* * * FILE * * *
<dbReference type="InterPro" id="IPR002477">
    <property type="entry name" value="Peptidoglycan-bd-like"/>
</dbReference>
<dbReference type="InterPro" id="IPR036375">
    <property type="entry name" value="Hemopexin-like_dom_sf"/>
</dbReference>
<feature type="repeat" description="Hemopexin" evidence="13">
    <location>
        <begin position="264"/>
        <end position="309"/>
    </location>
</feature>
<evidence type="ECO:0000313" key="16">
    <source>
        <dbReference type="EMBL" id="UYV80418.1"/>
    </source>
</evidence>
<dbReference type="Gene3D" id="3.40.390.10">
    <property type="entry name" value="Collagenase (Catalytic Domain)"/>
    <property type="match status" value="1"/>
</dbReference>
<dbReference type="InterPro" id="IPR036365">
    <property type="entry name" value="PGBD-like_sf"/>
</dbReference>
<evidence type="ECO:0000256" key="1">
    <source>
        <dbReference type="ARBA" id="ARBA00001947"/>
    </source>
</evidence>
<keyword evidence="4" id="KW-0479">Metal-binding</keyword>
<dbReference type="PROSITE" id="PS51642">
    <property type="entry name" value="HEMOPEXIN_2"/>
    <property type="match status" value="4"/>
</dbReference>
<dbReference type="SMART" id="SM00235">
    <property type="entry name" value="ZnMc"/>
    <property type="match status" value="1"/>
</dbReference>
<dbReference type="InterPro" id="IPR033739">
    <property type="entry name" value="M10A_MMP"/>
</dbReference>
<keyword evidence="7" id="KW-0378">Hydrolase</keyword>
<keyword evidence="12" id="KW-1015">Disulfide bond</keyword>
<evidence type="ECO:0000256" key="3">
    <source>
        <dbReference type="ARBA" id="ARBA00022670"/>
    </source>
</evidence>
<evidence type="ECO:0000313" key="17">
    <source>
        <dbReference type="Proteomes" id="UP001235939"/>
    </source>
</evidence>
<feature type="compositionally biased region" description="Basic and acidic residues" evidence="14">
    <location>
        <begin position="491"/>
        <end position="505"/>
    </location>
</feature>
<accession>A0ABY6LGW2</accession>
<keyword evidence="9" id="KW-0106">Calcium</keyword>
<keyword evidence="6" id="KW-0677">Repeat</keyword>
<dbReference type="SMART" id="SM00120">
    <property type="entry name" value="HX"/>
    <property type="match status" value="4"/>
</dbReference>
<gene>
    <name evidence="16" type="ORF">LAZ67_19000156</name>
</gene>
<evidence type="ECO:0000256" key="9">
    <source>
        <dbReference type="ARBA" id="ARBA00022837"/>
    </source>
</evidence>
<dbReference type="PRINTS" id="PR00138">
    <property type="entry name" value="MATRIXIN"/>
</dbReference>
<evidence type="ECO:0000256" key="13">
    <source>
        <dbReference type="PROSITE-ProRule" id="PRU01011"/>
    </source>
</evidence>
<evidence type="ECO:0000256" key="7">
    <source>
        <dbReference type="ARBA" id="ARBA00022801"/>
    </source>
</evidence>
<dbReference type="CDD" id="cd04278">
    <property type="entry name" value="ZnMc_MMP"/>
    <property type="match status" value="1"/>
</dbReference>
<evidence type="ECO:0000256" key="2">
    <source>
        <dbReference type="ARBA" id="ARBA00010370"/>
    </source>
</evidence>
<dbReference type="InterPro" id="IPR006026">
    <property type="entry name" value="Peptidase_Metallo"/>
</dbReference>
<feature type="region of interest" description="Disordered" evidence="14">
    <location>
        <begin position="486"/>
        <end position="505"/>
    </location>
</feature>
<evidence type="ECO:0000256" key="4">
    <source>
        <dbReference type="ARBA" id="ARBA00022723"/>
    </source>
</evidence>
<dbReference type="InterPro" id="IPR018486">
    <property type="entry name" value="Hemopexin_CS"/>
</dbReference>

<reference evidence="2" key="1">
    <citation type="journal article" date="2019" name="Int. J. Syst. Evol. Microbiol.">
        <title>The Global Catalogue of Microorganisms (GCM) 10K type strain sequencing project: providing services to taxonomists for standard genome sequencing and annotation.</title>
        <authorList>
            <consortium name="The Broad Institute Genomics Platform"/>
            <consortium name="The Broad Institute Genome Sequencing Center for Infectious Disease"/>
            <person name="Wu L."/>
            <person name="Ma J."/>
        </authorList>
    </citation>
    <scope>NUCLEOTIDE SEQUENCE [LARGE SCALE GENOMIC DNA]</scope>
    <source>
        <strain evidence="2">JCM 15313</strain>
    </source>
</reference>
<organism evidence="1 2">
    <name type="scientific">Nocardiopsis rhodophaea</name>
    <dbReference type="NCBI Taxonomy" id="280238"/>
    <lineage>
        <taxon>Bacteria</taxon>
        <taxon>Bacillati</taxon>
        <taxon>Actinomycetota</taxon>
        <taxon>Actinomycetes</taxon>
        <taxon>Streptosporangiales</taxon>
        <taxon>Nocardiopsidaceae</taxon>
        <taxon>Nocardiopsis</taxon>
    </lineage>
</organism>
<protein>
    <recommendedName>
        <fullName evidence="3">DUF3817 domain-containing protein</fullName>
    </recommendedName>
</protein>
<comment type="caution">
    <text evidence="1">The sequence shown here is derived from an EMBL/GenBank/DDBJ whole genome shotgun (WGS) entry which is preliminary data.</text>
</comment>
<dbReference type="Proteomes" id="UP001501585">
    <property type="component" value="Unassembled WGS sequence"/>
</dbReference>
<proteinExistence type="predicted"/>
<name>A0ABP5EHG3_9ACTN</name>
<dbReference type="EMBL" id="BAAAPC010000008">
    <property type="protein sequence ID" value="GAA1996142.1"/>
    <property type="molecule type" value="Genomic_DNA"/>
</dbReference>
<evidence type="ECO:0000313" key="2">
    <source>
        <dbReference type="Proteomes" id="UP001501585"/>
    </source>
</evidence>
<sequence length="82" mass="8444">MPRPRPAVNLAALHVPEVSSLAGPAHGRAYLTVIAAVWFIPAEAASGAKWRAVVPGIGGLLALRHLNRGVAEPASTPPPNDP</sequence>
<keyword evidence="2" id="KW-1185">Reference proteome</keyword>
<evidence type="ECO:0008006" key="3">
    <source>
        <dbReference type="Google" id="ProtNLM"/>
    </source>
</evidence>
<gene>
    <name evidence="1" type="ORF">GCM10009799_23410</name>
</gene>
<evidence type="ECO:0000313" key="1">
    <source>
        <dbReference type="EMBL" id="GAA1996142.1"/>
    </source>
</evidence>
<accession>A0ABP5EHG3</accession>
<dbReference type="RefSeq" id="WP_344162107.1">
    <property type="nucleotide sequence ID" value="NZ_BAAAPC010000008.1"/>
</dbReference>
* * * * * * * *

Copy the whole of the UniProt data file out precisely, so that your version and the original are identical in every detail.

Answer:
<dbReference type="InterPro" id="IPR002477">
    <property type="entry name" value="Peptidoglycan-bd-like"/>
</dbReference>
<dbReference type="InterPro" id="IPR036375">
    <property type="entry name" value="Hemopexin-like_dom_sf"/>
</dbReference>
<feature type="repeat" description="Hemopexin" evidence="13">
    <location>
        <begin position="264"/>
        <end position="309"/>
    </location>
</feature>
<evidence type="ECO:0000313" key="16">
    <source>
        <dbReference type="EMBL" id="UYV80418.1"/>
    </source>
</evidence>
<dbReference type="Gene3D" id="3.40.390.10">
    <property type="entry name" value="Collagenase (Catalytic Domain)"/>
    <property type="match status" value="1"/>
</dbReference>
<dbReference type="InterPro" id="IPR036365">
    <property type="entry name" value="PGBD-like_sf"/>
</dbReference>
<evidence type="ECO:0000256" key="1">
    <source>
        <dbReference type="ARBA" id="ARBA00001947"/>
    </source>
</evidence>
<keyword evidence="4" id="KW-0479">Metal-binding</keyword>
<dbReference type="PROSITE" id="PS51642">
    <property type="entry name" value="HEMOPEXIN_2"/>
    <property type="match status" value="4"/>
</dbReference>
<dbReference type="SMART" id="SM00235">
    <property type="entry name" value="ZnMc"/>
    <property type="match status" value="1"/>
</dbReference>
<dbReference type="InterPro" id="IPR033739">
    <property type="entry name" value="M10A_MMP"/>
</dbReference>
<keyword evidence="7" id="KW-0378">Hydrolase</keyword>
<keyword evidence="12" id="KW-1015">Disulfide bond</keyword>
<evidence type="ECO:0000256" key="3">
    <source>
        <dbReference type="ARBA" id="ARBA00022670"/>
    </source>
</evidence>
<evidence type="ECO:0000313" key="17">
    <source>
        <dbReference type="Proteomes" id="UP001235939"/>
    </source>
</evidence>
<feature type="compositionally biased region" description="Basic and acidic residues" evidence="14">
    <location>
        <begin position="491"/>
        <end position="505"/>
    </location>
</feature>
<accession>A0ABY6LGW2</accession>
<keyword evidence="9" id="KW-0106">Calcium</keyword>
<keyword evidence="6" id="KW-0677">Repeat</keyword>
<dbReference type="SMART" id="SM00120">
    <property type="entry name" value="HX"/>
    <property type="match status" value="4"/>
</dbReference>
<gene>
    <name evidence="16" type="ORF">LAZ67_19000156</name>
</gene>
<evidence type="ECO:0000256" key="9">
    <source>
        <dbReference type="ARBA" id="ARBA00022837"/>
    </source>
</evidence>
<dbReference type="PRINTS" id="PR00138">
    <property type="entry name" value="MATRIXIN"/>
</dbReference>
<evidence type="ECO:0000256" key="13">
    <source>
        <dbReference type="PROSITE-ProRule" id="PRU01011"/>
    </source>
</evidence>
<evidence type="ECO:0000256" key="7">
    <source>
        <dbReference type="ARBA" id="ARBA00022801"/>
    </source>
</evidence>
<dbReference type="CDD" id="cd04278">
    <property type="entry name" value="ZnMc_MMP"/>
    <property type="match status" value="1"/>
</dbReference>
<evidence type="ECO:0000256" key="2">
    <source>
        <dbReference type="ARBA" id="ARBA00010370"/>
    </source>
</evidence>
<dbReference type="InterPro" id="IPR006026">
    <property type="entry name" value="Peptidase_Metallo"/>
</dbReference>
<feature type="region of interest" description="Disordered" evidence="14">
    <location>
        <begin position="486"/>
        <end position="505"/>
    </location>
</feature>
<evidence type="ECO:0000256" key="4">
    <source>
        <dbReference type="ARBA" id="ARBA00022723"/>
    </source>
</evidence>
<dbReference type="InterPro" id="IPR018486">
    <property type="entry name" value="Hemopexin_CS"/>
</dbReference>

<reference evidence="2" key="1">
    <citation type="journal article" date="2019" name="Int. J. Syst. Evol. Microbiol.">
        <title>The Global Catalogue of Microorganisms (GCM) 10K type strain sequencing project: providing services to taxonomists for standard genome sequencing and annotation.</title>
        <authorList>
            <consortium name="The Broad Institute Genomics Platform"/>
            <consortium name="The Broad Institute Genome Sequencing Center for Infectious Disease"/>
            <person name="Wu L."/>
            <person name="Ma J."/>
        </authorList>
    </citation>
    <scope>NUCLEOTIDE SEQUENCE [LARGE SCALE GENOMIC DNA]</scope>
    <source>
        <strain evidence="2">JCM 15313</strain>
    </source>
</reference>
<organism evidence="1 2">
    <name type="scientific">Nocardiopsis rhodophaea</name>
    <dbReference type="NCBI Taxonomy" id="280238"/>
    <lineage>
        <taxon>Bacteria</taxon>
        <taxon>Bacillati</taxon>
        <taxon>Actinomycetota</taxon>
        <taxon>Actinomycetes</taxon>
        <taxon>Streptosporangiales</taxon>
        <taxon>Nocardiopsidaceae</taxon>
        <taxon>Nocardiopsis</taxon>
    </lineage>
</organism>
<protein>
    <recommendedName>
        <fullName evidence="3">DUF3817 domain-containing protein</fullName>
    </recommendedName>
</protein>
<comment type="caution">
    <text evidence="1">The sequence shown here is derived from an EMBL/GenBank/DDBJ whole genome shotgun (WGS) entry which is preliminary data.</text>
</comment>
<dbReference type="Proteomes" id="UP001501585">
    <property type="component" value="Unassembled WGS sequence"/>
</dbReference>
<proteinExistence type="predicted"/>
<name>A0ABP5EHG3_9ACTN</name>
<dbReference type="EMBL" id="BAAAPC010000008">
    <property type="protein sequence ID" value="GAA1996142.1"/>
    <property type="molecule type" value="Genomic_DNA"/>
</dbReference>
<evidence type="ECO:0000313" key="2">
    <source>
        <dbReference type="Proteomes" id="UP001501585"/>
    </source>
</evidence>
<sequence length="82" mass="8444">MPRPRPAVNLAALHVPEVSSLAGPAHGRAYLTVIAAVWFIPAEAASGAKWRAVVPGIGGLLALRHLNRGVAEPASTPPPNDP</sequence>
<keyword evidence="2" id="KW-1185">Reference proteome</keyword>
<evidence type="ECO:0008006" key="3">
    <source>
        <dbReference type="Google" id="ProtNLM"/>
    </source>
</evidence>
<gene>
    <name evidence="1" type="ORF">GCM10009799_23410</name>
</gene>
<evidence type="ECO:0000313" key="1">
    <source>
        <dbReference type="EMBL" id="GAA1996142.1"/>
    </source>
</evidence>
<accession>A0ABP5EHG3</accession>
<dbReference type="RefSeq" id="WP_344162107.1">
    <property type="nucleotide sequence ID" value="NZ_BAAAPC010000008.1"/>
</dbReference>